Deputy President Cyril Ramaphosa File picture: Ian Landsberg/ANA

Parliament - I serve at the pleasure of the President, and If I'm fired, it will be at the pleasure of the President, South Africa's deputy president said on Thursday.

Cyril Ramaphosa was asked by opposition party members in the National Assembly to confirm or deny speculation that he was next in line to be axed by President Jacob Zuma.

"When I was appointed deputy president, I accepted the appointment because it's the president's prerogative to appoint anybody to the executive and if a decision is to remove me, I will accept it...and I will continue serving the people of South Africa in one form or another," Ramaphosa told MPS. 

The question to Ramaphosa came a week after Zuma chopped one of his most fierce critics, South African Communist Party leader Blade Nzimande from his cabinet.

Earlier this year, Ramaphosa came out publicly against Zuma regarding the firing of Pravin Gordhan, the country's respected former finance minister.

Gordhan was, and remains, outspoken about the looting at state-owned enterprises, something Ramaphosa too was grilled on.

Also read: KPMG report was 'grossly unfair' to Gordhan: Ramaphosa

The deputy president said the scale and depth of corruption at South Africa's state-owned companies like Eskom, Prasa and Transnet, which are central to economic growth in the country, was only now coming to light.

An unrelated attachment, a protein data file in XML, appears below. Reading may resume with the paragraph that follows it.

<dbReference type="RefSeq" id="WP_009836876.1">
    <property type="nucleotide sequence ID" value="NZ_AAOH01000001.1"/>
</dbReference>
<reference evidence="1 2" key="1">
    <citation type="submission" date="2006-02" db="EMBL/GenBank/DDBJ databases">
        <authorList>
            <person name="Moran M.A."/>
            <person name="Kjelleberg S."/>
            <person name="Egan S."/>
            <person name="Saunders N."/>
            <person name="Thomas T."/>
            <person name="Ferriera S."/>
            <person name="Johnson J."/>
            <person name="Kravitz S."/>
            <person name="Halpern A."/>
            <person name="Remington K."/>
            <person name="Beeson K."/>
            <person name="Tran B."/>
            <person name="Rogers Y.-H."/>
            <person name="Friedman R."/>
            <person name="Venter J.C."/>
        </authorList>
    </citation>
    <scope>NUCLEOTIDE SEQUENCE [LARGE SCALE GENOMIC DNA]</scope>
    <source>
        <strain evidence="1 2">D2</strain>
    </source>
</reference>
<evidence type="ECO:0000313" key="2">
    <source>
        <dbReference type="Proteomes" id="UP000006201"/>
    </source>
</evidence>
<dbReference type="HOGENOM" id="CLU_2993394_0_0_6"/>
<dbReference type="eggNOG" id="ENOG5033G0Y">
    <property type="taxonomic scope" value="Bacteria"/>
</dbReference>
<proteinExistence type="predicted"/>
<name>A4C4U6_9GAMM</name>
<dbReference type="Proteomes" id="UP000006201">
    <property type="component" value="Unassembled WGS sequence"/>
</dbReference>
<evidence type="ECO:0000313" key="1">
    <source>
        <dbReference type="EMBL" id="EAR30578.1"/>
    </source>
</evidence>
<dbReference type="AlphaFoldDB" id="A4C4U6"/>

MPs were not buying it, insisting his silence on corruption had worsened the problem.

"We have a president who the ANC elected with 783 charges of corruption over his head. You were silent then....The law enforcement agencies have been captured, you were silent. Your silence has aided and abetted the prevalence of corruption in the country...Why should we believe you now when all along you have run away from realities presented before you?", asked Inkatha Freedom Party MP Mkhuleko Hlengwa.

Ramphosa even faced a tough question from within the African National Congress ranks with Zukiswa Rantho, who chairs an inquiry into corrupt activities at Eskom, asking why state capture was only being probed now given that a witness told the inquiry state capture should have come under investigation several years ago.

"These incidents of corruption are only now spewing out in the manner that all of us have become aware of them and to this end...the various parliamentary committees have now been set up to go through all these," he answered.

"The admission that will be made is yes that as news coming out about what is happening in various state-owned enterprises, we have delayed and taken too long to act against those involved."